Earlier this month, Dr. Howard Fillit and I attended the 2018 NIH Alzheimer's Disease Research Summit as representatives of the Alzheimer’s Drug Discovery Foundation. ADDF-supported research was at the forefront of the Summit and the National Plan to Address Alzheimer's.
The NIH Summits, held every three years, are planning meetings to advance the National Plan and its goal to treat and prevent Alzheimer's disease by 2025. The purpose of this year's meeting was to enable the development of effective treatments for Alzheimer’s with a focus on precision medicine approaches.
The Summit took a holistic approach to Alzheimer's treatment. Presenters began by discussing what we know about the complex biology of Alzheimer’s before moving on to how biomarkers and big data are advancing drug development. Presenters emphasized the importance of expanding existing and building new resources to drive drug discovery and clinical development. The Summit also featured two sessions on emerging drugs now in trials. (Note: day two presentations were postponed due to inclement weather.)
The first session of the meeting—on the diverse biological pathways or systems that can lead to Alzheimer's—included ADDF grantees Carol Colton (Duke University, ADDF funding in 2014) and Elizabeth Bradshaw (Columbia University, funded since 2016). Dr. Colton is investigating immune suppression and the role of arginine in Alzheimer’s. Dr. Bradshaw is also focused on immune function, specifically the role of the brain's immune cells (i.e., microglia) in protecting neurons from damage. Both of these researchers are translating their findings into drugs thanks to ADDF support.
ADDF grantee Allan Levey (Emory University, funded since 2011) chaired the session on research tools and NIH-sponsored initiatives that aid in drug development. It featured presenter Jacob Hooker (Massachusetts General Hospital, funded since 2016), who develops PET ligands to illuminate brain processes. With ADDF support, Dr. Hooker developed a PET tracer that allows us, for the first time, to see epigenetic changes in the brain. His exciting work is accelerating the development of epigenetic therapies for Alzheimer's.
Many presenters in the sessions on emerging therapeutics were ADDF grantees. The first, Frank Longo (Stanford University, funded since 2000), is conducting a phase 2 trial of his drug LM11A-31. It targets a receptor that may protect neurons for multiple sources of damage and slow the progression of Alzheimer's. Roberta Diaz Brinton (University of Arizona, funded since 2004) shared her development of the neuro-steroid allopregnanolone as a treatment for Alzheimer's. Allopregnanolone has shown potential to regenerate neurons and interim phase 2 results have been positive. Mark Gurney (Tetra Therapeutics, funded since 2016) is preparing for a phase 2 trial of BPN14770, which is designed to protect synapses and preserve memory. Mark Tuszynski (University of California, San Diego, funding began in 2000) is developing therapies that target nerve growth factors. Linda Van Eldik (University of Kentucky, funded in 2014) and Martin Watterson (Neurokine Therapeutics, funded since 2001) are developing MW189 and MW150, respectively, which target aspects of inflammation in the brain. These drugs, on which Dr. Van Eldik and Dr. Watterson collaborated during early discovery, are both expected to enter phase 1 trials this year. Finally, Michela Gallagher (Agenebio, funded since 2010) is preparing for phase 3 trials of her drug AGB101, which tames hippocampal overactivity. Initial results suggest that AGB101 can slow the progression of mild cognitive impairment to Alzheimer’s and may act as a preventative therapy.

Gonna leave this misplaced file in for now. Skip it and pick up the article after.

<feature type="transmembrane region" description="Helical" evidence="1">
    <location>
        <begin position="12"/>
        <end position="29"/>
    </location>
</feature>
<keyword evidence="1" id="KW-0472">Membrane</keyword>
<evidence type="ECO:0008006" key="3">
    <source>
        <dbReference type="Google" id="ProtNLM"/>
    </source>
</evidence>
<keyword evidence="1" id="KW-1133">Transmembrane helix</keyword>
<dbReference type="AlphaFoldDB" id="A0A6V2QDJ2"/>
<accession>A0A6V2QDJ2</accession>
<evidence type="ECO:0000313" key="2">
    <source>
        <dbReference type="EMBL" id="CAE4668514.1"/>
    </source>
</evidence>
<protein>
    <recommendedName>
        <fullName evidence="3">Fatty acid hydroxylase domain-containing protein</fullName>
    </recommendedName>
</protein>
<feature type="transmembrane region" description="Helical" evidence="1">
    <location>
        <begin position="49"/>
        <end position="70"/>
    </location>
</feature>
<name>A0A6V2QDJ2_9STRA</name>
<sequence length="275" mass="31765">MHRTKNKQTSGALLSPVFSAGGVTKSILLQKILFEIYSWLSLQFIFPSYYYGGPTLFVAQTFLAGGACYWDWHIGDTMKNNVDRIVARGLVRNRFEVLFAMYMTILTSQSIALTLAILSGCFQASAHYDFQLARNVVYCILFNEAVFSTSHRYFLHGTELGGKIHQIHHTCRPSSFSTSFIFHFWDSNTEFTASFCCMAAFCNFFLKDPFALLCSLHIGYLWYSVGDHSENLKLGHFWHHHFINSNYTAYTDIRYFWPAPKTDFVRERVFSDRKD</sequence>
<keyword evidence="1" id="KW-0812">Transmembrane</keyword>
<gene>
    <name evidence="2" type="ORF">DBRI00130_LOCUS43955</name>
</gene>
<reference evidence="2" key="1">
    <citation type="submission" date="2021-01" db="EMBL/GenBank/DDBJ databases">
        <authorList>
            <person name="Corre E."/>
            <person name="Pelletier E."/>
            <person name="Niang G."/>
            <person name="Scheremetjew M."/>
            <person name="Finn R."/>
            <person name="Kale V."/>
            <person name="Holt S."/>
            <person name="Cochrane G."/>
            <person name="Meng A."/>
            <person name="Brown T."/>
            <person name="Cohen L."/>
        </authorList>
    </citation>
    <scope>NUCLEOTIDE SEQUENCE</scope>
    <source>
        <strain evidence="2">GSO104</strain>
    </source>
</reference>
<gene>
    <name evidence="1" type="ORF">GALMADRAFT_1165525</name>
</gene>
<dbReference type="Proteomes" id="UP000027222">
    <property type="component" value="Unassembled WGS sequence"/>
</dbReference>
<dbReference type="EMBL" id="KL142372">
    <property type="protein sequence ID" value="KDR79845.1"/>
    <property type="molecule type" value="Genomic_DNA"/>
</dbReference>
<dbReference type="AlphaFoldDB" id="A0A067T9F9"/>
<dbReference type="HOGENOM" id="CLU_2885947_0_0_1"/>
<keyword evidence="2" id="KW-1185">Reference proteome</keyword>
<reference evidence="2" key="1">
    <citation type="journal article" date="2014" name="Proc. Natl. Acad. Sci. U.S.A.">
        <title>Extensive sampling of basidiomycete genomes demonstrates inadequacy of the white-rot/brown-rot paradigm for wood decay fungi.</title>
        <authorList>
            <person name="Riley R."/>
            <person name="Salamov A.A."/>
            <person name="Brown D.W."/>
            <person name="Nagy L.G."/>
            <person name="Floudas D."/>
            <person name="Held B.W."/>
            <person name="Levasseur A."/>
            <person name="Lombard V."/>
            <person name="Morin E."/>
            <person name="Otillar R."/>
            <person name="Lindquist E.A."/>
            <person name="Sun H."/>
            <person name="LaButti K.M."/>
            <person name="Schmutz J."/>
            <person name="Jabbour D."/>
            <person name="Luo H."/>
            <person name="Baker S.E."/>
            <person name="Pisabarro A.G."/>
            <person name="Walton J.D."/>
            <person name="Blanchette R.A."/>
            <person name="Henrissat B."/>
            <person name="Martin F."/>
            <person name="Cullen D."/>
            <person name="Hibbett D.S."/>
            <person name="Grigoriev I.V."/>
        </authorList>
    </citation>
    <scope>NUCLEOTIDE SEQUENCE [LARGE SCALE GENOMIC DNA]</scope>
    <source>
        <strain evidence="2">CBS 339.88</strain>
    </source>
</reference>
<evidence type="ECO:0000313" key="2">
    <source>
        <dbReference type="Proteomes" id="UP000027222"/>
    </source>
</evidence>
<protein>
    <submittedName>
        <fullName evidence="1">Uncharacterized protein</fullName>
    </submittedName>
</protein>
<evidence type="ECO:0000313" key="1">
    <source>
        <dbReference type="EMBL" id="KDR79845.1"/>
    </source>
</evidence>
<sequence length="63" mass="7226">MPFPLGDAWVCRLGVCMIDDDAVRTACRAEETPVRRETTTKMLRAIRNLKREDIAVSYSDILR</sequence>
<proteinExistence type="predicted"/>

I and my colleagues at the ADDF are proud to contribute to the National Plan to Address Alzheimer's. The Summit made clear that our early investments in novel ideas to treat this disease are now a critical component of that plan. We will continue to support these and other researchers who are forging new paths toward a cure.
Lauren Friedman, PhD is Director, Scientific Affairs at the ADDF.